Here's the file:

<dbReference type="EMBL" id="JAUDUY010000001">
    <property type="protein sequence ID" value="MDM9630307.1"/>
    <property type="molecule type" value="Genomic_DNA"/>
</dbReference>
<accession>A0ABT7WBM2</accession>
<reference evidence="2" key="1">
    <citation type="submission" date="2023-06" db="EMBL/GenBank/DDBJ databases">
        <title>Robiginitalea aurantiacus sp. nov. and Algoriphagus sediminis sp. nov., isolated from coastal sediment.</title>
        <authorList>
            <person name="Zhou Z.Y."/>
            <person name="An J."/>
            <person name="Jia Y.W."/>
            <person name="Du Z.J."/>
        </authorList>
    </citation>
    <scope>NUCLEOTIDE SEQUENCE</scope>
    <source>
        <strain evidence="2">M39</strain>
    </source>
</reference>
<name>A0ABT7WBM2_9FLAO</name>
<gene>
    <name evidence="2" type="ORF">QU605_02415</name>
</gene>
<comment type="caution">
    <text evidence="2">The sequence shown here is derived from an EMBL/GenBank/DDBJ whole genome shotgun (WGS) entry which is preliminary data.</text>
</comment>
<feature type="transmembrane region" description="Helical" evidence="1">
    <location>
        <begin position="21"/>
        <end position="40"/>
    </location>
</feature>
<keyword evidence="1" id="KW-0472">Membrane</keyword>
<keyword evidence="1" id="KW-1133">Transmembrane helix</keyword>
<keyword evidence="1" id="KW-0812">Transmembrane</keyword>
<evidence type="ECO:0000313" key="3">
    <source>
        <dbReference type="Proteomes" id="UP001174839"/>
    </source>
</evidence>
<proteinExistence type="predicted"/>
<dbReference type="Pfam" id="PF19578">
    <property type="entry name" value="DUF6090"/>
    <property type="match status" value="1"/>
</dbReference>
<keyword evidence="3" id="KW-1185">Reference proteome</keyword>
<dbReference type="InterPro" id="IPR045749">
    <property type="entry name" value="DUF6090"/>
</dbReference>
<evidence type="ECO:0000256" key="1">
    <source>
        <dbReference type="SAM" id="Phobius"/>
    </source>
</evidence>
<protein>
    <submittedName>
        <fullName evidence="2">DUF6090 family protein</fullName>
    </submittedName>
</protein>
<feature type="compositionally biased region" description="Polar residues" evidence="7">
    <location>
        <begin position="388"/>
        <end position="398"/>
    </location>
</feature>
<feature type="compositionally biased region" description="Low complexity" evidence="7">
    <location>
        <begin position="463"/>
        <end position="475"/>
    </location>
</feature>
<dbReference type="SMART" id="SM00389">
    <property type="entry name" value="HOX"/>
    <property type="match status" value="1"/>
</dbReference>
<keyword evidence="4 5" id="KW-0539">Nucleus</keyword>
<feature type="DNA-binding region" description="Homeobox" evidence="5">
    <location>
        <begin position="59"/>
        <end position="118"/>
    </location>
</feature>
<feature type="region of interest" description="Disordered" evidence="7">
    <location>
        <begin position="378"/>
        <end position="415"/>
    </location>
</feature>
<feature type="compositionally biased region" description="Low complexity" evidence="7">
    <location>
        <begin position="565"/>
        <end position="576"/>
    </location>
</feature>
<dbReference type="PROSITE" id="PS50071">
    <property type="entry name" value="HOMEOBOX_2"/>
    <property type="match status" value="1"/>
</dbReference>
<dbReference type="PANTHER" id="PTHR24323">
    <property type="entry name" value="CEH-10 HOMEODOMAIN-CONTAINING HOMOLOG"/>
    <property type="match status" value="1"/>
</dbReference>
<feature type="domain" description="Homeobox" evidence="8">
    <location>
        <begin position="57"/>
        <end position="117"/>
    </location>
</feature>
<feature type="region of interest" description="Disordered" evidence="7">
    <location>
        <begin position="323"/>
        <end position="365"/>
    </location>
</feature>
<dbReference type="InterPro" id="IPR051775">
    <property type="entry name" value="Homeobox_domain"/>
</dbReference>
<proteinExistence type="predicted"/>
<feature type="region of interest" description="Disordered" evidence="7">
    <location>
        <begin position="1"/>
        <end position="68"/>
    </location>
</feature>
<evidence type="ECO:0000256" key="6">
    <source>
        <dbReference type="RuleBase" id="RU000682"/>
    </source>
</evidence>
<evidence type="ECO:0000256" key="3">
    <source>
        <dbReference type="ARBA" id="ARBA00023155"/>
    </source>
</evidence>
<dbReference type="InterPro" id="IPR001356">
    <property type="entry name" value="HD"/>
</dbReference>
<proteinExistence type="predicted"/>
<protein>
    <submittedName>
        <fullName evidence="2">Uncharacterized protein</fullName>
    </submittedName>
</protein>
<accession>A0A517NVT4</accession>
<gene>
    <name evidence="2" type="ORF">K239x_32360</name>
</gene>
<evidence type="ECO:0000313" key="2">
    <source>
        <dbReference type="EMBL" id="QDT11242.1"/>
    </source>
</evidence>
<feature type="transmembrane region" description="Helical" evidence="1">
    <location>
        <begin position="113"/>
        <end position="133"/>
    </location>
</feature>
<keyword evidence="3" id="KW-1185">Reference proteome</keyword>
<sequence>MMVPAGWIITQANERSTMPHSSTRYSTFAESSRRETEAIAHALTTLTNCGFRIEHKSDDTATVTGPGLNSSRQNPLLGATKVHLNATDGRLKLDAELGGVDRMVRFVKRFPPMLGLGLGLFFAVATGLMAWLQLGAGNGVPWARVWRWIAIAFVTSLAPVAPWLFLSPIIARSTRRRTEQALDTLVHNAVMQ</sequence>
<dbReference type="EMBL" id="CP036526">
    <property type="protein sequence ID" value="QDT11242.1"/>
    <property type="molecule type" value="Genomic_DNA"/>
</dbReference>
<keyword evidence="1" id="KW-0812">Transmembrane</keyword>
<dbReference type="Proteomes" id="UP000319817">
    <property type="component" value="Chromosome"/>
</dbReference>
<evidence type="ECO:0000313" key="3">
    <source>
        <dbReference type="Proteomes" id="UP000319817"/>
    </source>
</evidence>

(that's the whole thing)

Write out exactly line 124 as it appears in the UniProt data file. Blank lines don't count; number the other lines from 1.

    </location>